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iOptron ZEQ25, initial impressions

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#1076 Astronewb

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Posted 06 February 2014 - 08:33 PM

HMM, I wonder how much a worm would cost,


The warranty on iOptron mounts is 2 years, they will provide the worm N/C, and instructions on how to replace it.

Regards...Paul

#1077 Falcon-

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Posted 06 February 2014 - 10:27 PM

Falcon, one thing I notice is that your RA axis is doing a lot of corrections between each grid space, try bringing your RA hys down to 15 and see if that does not smooth out your RA curve. If seeing is bad, increase exposure time of the autoguider to 2 seconds.


RA Hys is normally (and was earlier in the session) down at 10. I was experimenting with the value at the point I took the screen shot.

Seeing was in fact terrible. I had good reason to choose to be imaging at 135mm focal length. :) In fact that was also already set 2s guide exposures as well for seeing compensation. Clear Sky Chart's prediction for seeing that night was 1/5.

It is still interesting to see that DEC seemed to be more stable then RA (between the spikes) but that may have just been due to a reasonably good polar alignment.

#1078 Falcon-

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Posted 06 February 2014 - 10:31 PM

Well anyway I am fairly busy with work and in the midst of installing my kitchen right now so I likely will not get a chance to take the ZEQ25 apart till next week. At that point you can be sure I will be closely inspecting the worm.

Hopefully if there is a nick/bur/whatever on the worm that will not have caused any scratches on the wheel's tooth surfaces. In any case I will update when I get the mount open and inspected.

#1079 Seldom

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Posted 07 February 2014 - 01:15 AM

In any case I will update when I get the mount open and inspected.


For us newbies, does iOptron have instructions for drive disassembly?

#1080 Falcon-

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Posted 07 February 2014 - 03:18 AM

In any case I will update when I get the mount open and inspected.


For us newbies, does iOptron have instructions for drive disassembly?


Not that I am aware of, however Paul has made some nice tune-up videos that will I think give me all the info I need for the job.

Paul's Youtube channel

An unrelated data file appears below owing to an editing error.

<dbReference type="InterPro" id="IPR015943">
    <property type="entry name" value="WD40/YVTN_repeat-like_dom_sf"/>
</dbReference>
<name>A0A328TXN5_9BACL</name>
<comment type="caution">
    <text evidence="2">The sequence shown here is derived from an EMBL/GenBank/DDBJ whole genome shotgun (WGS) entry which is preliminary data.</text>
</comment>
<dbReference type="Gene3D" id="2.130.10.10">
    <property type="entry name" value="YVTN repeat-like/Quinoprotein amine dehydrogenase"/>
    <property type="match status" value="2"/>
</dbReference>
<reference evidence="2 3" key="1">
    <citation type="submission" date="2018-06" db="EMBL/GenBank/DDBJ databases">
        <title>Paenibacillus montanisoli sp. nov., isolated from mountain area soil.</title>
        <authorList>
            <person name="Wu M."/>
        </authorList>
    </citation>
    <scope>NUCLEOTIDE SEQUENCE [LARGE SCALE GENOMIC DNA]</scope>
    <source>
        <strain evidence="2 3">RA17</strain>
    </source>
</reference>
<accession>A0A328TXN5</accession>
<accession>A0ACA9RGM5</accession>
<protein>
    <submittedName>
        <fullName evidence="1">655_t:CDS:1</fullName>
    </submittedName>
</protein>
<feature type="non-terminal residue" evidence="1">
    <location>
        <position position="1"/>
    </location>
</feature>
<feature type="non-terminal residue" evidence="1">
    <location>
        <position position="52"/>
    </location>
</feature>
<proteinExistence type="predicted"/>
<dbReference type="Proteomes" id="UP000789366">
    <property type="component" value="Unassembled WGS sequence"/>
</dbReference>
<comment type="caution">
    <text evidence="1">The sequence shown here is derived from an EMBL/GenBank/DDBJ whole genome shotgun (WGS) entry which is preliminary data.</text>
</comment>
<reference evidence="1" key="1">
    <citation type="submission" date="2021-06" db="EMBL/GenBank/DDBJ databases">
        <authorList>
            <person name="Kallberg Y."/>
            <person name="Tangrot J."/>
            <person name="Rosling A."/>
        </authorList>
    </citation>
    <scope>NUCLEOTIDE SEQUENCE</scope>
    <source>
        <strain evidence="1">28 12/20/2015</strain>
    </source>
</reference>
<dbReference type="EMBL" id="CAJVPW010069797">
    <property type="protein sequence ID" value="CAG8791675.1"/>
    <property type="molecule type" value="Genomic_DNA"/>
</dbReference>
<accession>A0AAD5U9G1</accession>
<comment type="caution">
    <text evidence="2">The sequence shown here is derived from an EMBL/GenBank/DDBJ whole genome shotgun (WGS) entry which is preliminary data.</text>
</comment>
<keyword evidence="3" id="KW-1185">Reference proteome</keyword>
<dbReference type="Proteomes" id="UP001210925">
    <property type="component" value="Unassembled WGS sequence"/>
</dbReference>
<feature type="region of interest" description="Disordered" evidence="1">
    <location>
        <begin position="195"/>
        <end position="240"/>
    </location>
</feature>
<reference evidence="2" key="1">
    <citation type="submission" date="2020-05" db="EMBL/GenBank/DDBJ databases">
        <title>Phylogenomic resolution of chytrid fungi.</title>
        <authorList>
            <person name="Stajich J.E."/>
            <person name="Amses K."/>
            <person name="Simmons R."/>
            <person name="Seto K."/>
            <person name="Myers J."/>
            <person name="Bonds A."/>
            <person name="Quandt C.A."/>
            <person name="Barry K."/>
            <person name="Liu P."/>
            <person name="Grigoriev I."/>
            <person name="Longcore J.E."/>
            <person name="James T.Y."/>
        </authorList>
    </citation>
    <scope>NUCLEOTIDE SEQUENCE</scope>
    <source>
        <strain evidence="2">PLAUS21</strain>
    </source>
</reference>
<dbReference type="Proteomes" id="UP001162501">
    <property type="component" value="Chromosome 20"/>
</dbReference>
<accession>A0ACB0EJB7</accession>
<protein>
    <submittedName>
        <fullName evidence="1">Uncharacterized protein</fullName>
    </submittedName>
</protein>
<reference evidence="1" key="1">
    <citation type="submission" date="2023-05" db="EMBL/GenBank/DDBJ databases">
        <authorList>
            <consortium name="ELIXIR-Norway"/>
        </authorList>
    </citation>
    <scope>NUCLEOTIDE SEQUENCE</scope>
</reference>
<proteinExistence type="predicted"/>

#1081 Seldom

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Posted 07 February 2014 - 10:12 AM

Thanks, guys. I've checked Paul's Youtube Channel, and performed the tuneup, but I don't see anything there about disassembling the drives.
This is a small piece of my third ever unguided photo, but I'm a little concerned about the shapes of the stars. Exposure was two minutes at ISO 800. Photo FOV was 1.4 deg high by 1.8 deg wide. Camera was a Lumix G2 with a Tee adapter at prime focus.

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#1082 Falcon-

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Posted 07 February 2014 - 12:13 PM

Thanks, guys. I've checked Paul's Youtube Channel, and performed the tuneup, but I don't see anything there about disassembling the drives.


We might be using different terms here. Part one of the tuneup includes the total removal of the motors from the mount, that counts in my book as "the drives". :shrug:

Are you wondering about the Worm and Worm-wheel gears perhaps?

This is a small piece of my third ever unguided photo, but I'm a little concerned about the shapes of the stars. Exposure was two minutes at ISO 800. Photo FOV was 1.4 deg high by 1.8 deg wide. Camera was a Lumix G2 with a Tee adapter at prime focus.


What telescope was this shot with?
Is it near the centre of the image or the edge/corner?
Do the stars look consistently off-round across the entirety of the image?
Did you shoot a sequence of images? If so is the off-round quality of the stars identical in each image and do the stars shift position across the image in the same direction as the off-round elongation?
What polar alignment routine did you do (polar scope, drift, software-assisted, etc)?

My first thought glancing at that image is that it is fairly long focal length to be unguided, my second is to wonder about drift due to polar alignment. Hard to say from just the crop of the single image.

#1083 boandpokey

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Posted 07 February 2014 - 01:05 PM

can someone tune mine for me

#1084 Seldom

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Posted 07 February 2014 - 01:42 PM

Scope is an F5 .4 101 mm. The supernova was about one third of the way from the left and centered vertically. I used the polar alignment scope and there was some drift from the start of the session to the end of the session. I could see that Polaris was no longer on the ring.

I removed what must've been the motors as part of the tuneup. But I thought they were encoders. I am really talking about the worm drive and the gears.

#1085 Astronewb

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Posted 07 February 2014 - 03:04 PM

I am really talking about the worm drive and the gears.


The worm is not difficult to remove if you have to, like for replacement if damaged.

Once the three RA (or DEC) housing screws and encoder motors are removed, all that is needed to remove the housing from the mount is to loosen the set screw on the worm pulley, then push it flush against the housing. This will give you enough room to wiggle the entire housing out.

Once the housing is in your hand, you will see the brass worm nuts on each side of the worm gear. Unscrewing either will let you push the worm gear and bearings out of the housing for replacement.